At the still-ongoing Grenfell Inquiry this week, former residents of the Tower had the chance to give evidence. One former resident said that she was treated like a ‘troublemaker’ when she tried to contact the Tenant Management Organisation (TMO) about issues with her flat, including water leaks. She said that often she did not receive responses from the TMO and when they did respond, they were ‘very abrupt and short’ with her. Another former resident said that those who tried to raise their concerns about issues in their homes, as well as about the works being carried out by contractor Rydon, were seen as ‘sub-citizens’. The Inquiry also heard that despite their concerns being raised, residents with disabilities were often housed on the highest floors of the Tower and were not given fire evacuation plans. Separately, on Thursday, the Inquiry will hear from witnesses from the TMO.
The Government last week published its latest Building Safety Figures, showing that 76% of all buildings identified have had their ACM cladding removed, with 53% having completed remediation.
CITY OF LONDON LATEST
If you think you can’t teach an old dog new tricks, try telling that to the City of London Corporation. Last Thursday saw the body governing the Square Mile unveil a new Recovery Plan comprising five strands of work: a Recovery Taskforce; a Business Recovery Fund to support SMEs; the ‘ReOpening’ events series; a COVID-19 Business Accreditation Scheme; and the City of London Recovery Campaign, a promotional push to encourage workers to return to the Square Mile, in line with government guidance. On the same day, the Corporation also announced the appointment of eight new senior officers, plus a new Chamberlain, the Corporation’s Chief Financial Officer. Reflecting the City’s endorsement of a new Operating Model (as part of a wider Fundamental Review) and its commitment to diversifying its leadership, six of nine new senior officers are women and two are people of colour. The new appointees are:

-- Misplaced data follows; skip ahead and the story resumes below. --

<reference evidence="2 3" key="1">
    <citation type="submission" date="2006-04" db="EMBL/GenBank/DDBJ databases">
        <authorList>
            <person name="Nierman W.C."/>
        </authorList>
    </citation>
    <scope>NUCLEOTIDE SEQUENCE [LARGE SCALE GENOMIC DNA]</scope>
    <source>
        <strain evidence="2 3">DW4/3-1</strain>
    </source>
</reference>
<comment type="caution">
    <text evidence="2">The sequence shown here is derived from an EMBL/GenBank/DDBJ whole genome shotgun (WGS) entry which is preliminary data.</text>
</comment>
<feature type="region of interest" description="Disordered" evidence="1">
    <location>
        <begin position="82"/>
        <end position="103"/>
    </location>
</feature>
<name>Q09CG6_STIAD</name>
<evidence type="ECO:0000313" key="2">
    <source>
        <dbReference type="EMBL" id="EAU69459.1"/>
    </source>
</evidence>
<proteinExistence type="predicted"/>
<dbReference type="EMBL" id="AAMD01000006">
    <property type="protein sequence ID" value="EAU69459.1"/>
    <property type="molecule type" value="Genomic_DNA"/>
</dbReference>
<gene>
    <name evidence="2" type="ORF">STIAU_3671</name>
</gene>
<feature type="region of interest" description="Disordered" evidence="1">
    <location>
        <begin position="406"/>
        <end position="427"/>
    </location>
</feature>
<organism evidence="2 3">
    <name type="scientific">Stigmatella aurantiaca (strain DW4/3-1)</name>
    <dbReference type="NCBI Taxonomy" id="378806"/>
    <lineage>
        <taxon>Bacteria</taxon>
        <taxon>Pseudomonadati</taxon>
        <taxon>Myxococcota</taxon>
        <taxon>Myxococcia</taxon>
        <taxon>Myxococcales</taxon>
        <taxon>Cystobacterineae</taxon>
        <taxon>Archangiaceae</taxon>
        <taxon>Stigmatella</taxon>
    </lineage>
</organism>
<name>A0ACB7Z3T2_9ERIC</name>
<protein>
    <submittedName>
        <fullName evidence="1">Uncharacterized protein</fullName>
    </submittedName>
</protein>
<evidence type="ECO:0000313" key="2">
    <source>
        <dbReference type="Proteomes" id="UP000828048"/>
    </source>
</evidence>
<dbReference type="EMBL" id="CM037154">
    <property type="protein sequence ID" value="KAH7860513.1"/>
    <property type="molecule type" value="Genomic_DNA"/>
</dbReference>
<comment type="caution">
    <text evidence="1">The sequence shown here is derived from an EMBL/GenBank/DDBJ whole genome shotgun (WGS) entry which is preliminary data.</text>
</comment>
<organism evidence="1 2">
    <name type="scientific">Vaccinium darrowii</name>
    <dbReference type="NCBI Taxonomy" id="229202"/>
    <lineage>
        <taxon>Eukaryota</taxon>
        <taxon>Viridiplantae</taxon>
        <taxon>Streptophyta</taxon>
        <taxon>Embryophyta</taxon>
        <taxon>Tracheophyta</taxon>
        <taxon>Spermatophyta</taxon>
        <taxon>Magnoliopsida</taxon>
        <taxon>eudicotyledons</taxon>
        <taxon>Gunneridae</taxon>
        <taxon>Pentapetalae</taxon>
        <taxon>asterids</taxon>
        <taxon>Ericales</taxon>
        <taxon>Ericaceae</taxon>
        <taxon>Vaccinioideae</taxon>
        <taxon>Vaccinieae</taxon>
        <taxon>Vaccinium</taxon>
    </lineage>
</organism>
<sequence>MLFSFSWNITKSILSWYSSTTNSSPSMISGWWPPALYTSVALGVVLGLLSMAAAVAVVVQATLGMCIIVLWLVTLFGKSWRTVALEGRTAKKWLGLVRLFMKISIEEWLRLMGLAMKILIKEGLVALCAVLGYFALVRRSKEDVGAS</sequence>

- Chamberlain & Chief Financial Officer: Caroline Al-Beyerty
- Deputy Town Clerk & Chief Executive: Douglas Traine
- Chief Operating Officer: Emma Moore
- Chief Strategy Officer: Dionne Corradine
- Executive Director, Environment: Juliemma McLoughlin
- Executive Director, Human Resources: Ruth Bailey
- Executive Director, Private Secretary to the Lord Mayor: Caroline Jack
- Executive Director, Private Secretary to the Chair of the Policy & Resources Committee: Aaron Downey
- Markets Director: Ben Milligan
TALL BUILDINGS LATEST